It was safe to walk alone, in the dark morning in Yangon. Unfortunately, despite believing that Agga Youth Hotel had empty rooms, it did not entertain my request for an early check-in. Not at 6am. Nor at 10am. Nor at 11.30am. And eventually, although there were only two guests hanging around the lobby for check-in, I had to ask again if I could check in, at 1.30pm. It was then the receptionist flipped his paper and checked and told me – yes. I was there all the time and he could not even make the effort to check me in, until I had asked again. He walked me to my room, which of course, I refused to give any tips. The room was alright but I was still unhappy about the hotel’s refusal to check guests in slightly earlier. One night in the hotel was The map, printed and given by the hotel, was funny/misleading. It would claim several tourist sites as nearby, within 20 minutes of walking. It was more like 30 to 40 minutes. The room cost me MYR94 per night.
Shwedagon Pagoda, the huge pagoda attraction of Yangon was under restoration. That did not stop them from collecting from me 8000kyat for entrance fee. If Bagan was the land of pagodas, Shwedagon Pagoda was the temple of thousand Buddhas. There were so many Buddha statues in this complex that I was actually horrified by it. There were many halls on the top floor and some halls were basically occupied fully by the 10 to 20 huge Buddha statues.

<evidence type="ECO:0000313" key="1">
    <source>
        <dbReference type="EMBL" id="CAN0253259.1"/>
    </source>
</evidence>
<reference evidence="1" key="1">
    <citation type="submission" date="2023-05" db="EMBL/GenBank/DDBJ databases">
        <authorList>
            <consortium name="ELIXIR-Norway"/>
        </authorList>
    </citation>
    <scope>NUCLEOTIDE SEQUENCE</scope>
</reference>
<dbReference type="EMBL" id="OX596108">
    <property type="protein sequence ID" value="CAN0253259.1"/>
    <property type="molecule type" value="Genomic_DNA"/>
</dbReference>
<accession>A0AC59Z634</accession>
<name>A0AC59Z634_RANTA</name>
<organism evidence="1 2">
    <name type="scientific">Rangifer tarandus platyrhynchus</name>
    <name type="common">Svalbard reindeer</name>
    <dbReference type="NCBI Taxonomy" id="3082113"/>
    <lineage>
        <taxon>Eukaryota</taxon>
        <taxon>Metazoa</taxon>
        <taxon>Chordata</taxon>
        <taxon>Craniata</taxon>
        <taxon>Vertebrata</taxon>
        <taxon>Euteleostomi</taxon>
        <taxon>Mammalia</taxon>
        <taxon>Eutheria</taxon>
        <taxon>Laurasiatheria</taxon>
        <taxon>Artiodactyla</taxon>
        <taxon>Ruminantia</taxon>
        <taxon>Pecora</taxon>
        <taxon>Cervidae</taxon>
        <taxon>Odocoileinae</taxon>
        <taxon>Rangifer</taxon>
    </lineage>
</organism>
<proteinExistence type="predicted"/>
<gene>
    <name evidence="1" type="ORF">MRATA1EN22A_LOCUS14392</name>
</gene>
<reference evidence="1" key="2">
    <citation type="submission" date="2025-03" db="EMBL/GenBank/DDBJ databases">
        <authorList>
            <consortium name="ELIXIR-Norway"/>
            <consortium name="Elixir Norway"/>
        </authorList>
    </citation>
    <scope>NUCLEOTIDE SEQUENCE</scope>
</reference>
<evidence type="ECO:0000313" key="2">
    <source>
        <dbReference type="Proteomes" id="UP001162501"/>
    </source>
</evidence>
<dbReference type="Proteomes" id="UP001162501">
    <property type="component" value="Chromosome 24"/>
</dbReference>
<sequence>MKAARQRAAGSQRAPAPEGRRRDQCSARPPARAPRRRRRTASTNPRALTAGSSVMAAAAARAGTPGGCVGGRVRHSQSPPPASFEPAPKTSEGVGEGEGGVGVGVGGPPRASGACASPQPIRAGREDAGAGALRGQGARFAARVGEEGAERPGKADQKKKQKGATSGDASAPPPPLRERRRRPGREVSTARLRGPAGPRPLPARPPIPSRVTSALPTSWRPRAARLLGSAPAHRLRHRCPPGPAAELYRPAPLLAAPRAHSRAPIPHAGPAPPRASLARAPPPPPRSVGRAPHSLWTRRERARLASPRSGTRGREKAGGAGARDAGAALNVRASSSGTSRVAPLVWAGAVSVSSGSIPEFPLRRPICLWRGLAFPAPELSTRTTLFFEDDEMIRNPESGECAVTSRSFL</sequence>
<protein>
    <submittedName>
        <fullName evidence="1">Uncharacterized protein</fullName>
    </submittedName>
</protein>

I sat and waited for the main pagoda to be lit up like gold. Although under restoration, the lights beaming on the golden pagoda did light up the night. So, I guess the 8000kyat was somehow worth it.
I took taxi the next morning to the airport. It cost me 8000kyat.
I loved Myanmar and the few days I had spent there. Will I go back again? Unlikely, as I am not thrilled to pay another USD50 for its visa. Malaysia, Singapore and Thailand are the only 3 ASEAN countries where their citizens need to pay for visa to enter Myanmar. Citizens from the other countries need not to pay for a 14 days stay.
There are several areas I did not see in Myanmar; Bago, Golden Rock, Popa, Pindaya Caves, Goteik Viaduct and more. Myanmar was magically, indeed. However, there should be some restraints on the locals’ part not to bleed every single cent from the tourists. I got so tired of not knowing the right price to bargain for.
Generally, these were my main expenses. The one that I could have avoided was the horsecart ride.
Myanmar e-visa – USD50
Airasia flight from KL to Yangon to KL – MYR155
Midnight bus from Yangon to Taunggyi (Inle Lake) – 18500kyat
Inle Star Motel (Nyaung Shwe) – USD25
Inle Lake Entrance Fee – USD10
Boat ride to Inle Lake (shared with 3 other tourists) – USD5 each
Bicycle rental – 1500kyat for a day
Midnight bus from Taunggyi to Mandalay – 11000kyat
Mandalay Moe Thee Hotel – MYR93.12
Mandalay motorcycle tour – 15000kyat
Mandalay to Bagan – 9000kyat
Bagan Entrance Fee – USD20
Horse cart ride – 30000kyat